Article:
“The negotiated price is in our view the maximum possible with the minimum discount of five percent to market prices,” Mr Sechin said. “One of the largest European banks” will provide financing, he added, without specifying which one.

Russia is selling assets to raise money after the collapse in oil prices sapped government revenue. Mr Putin had said in October that, in the absence of buyers willing to pay an acceptable price, Rosneft might buy back its own shares.

“What can I say? It’s super and very surprising,” said Andrey Polischuk, an analyst at Raiffeisen Bank in Moscow. “It’s a good signal for Rosneft investors as Sechin has managed to find the buyers and the company will avoid huge spendings on buying back its own shares.”

Mining Footprint

The deal marks the third big acquisition for Mr Glasenberg after he led the takeover of mining company Xstrata and grain merchant Viterra. Mr Glasenberg has transformed Glencore, which he floated only five years ago, into a commodities trader with a huge mining footprint and, now, a large oil production base.

Glencore is a longtime investor in Russia, with a 25 per cent stake in RussNeft PJSC, a mid-sized oil producer, as well as substantial agricultural holdings and a stake in aluminium giant United Co. Rusal. It also participated, along with Vitol SA, in a $10bn prepayment deal with Rosneft for crude supplies in 2013.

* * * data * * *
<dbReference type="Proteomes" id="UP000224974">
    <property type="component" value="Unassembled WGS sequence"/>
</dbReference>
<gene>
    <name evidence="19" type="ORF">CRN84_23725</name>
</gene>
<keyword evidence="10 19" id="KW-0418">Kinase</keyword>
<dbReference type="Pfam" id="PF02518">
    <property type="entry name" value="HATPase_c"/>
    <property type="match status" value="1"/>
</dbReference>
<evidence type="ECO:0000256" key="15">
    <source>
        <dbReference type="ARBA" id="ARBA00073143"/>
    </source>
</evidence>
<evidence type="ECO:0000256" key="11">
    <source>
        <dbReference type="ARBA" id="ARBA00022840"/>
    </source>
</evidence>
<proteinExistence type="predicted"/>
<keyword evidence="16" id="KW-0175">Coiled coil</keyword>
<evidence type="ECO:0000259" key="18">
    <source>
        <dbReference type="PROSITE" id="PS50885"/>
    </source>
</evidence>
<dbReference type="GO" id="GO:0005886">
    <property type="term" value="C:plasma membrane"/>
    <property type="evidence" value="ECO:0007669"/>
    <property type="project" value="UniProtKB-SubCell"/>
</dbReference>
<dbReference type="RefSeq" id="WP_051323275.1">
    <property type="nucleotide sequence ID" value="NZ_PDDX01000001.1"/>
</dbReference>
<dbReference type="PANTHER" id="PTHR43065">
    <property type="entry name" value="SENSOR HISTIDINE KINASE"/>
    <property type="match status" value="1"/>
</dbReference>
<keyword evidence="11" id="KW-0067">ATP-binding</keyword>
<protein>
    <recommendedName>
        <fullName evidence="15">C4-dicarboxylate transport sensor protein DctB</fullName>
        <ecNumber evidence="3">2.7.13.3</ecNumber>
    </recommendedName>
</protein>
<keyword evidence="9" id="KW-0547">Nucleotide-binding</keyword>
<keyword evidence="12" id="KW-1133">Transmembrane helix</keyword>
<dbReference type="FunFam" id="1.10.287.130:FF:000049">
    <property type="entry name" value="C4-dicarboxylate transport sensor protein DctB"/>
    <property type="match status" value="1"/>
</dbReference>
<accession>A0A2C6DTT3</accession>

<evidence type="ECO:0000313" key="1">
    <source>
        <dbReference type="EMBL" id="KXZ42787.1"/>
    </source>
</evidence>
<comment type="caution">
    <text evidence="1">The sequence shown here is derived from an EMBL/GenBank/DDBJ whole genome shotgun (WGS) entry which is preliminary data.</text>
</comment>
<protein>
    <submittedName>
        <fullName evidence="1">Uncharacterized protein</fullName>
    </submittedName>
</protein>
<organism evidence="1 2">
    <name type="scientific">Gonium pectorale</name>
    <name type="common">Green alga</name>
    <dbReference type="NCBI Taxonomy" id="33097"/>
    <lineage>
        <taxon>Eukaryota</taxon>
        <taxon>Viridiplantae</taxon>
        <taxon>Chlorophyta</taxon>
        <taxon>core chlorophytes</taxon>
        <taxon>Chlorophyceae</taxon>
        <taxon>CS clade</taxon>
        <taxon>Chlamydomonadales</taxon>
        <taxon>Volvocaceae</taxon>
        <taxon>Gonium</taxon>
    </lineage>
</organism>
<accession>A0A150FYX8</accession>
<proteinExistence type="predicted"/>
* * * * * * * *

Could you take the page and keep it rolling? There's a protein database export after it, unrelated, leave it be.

But in a sign of the political sensitivity of dealing with Rosneft, which is subject to western sanctions, Glencore said it would be “fully ring-fenced” from exposure to the Russian state company, outside of a 0.54 per cent “indirect equity interest”. The bank financing in the deal will not include recourse to its balance sheet, Glencore said. The agreement also includes a new five-year supply deal with Rosneft for 220,000 barrels a day of crude, a boost for Glencore, which last year lost its status as the top trader of Russian crude.

“Glencore wasn’t scared off by sanctions because this company has long worked in Russia and earns an awful lot here,” said Konstantin Simonov, president of the National Energy Security Foundation, a Moscow think tank. “And the fact that a European bank gave the loan shows the Europeans are no longer scared” to lend despite sanctions, he added.